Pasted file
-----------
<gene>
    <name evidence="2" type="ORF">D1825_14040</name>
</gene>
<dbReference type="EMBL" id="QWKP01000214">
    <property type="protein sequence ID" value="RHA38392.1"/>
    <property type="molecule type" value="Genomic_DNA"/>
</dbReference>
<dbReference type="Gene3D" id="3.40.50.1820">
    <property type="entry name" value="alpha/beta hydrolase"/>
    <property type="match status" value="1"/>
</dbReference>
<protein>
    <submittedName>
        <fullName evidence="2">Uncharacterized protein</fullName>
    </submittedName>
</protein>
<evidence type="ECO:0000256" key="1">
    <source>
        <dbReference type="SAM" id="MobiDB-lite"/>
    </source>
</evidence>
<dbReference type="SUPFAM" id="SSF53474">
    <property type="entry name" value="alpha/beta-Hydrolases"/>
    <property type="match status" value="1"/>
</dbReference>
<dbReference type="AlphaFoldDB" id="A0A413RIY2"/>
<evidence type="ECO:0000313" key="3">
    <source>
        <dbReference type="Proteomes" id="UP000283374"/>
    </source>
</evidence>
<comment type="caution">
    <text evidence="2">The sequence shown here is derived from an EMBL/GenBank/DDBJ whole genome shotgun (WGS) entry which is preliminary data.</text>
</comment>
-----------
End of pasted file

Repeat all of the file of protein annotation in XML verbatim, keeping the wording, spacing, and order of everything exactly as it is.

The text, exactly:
<gene>
    <name evidence="2" type="ORF">D1825_14040</name>
</gene>
<dbReference type="EMBL" id="QWKP01000214">
    <property type="protein sequence ID" value="RHA38392.1"/>
    <property type="molecule type" value="Genomic_DNA"/>
</dbReference>
<dbReference type="Gene3D" id="3.40.50.1820">
    <property type="entry name" value="alpha/beta hydrolase"/>
    <property type="match status" value="1"/>
</dbReference>
<protein>
    <submittedName>
        <fullName evidence="2">Uncharacterized protein</fullName>
    </submittedName>
</protein>
<evidence type="ECO:0000256" key="1">
    <source>
        <dbReference type="SAM" id="MobiDB-lite"/>
    </source>
</evidence>
<dbReference type="SUPFAM" id="SSF53474">
    <property type="entry name" value="alpha/beta-Hydrolases"/>
    <property type="match status" value="1"/>
</dbReference>
<dbReference type="AlphaFoldDB" id="A0A413RIY2"/>
<evidence type="ECO:0000313" key="3">
    <source>
        <dbReference type="Proteomes" id="UP000283374"/>
    </source>
</evidence>
<comment type="caution">
    <text evidence="2">The sequence shown here is derived from an EMBL/GenBank/DDBJ whole genome shotgun (WGS) entry which is preliminary data.</text>
</comment>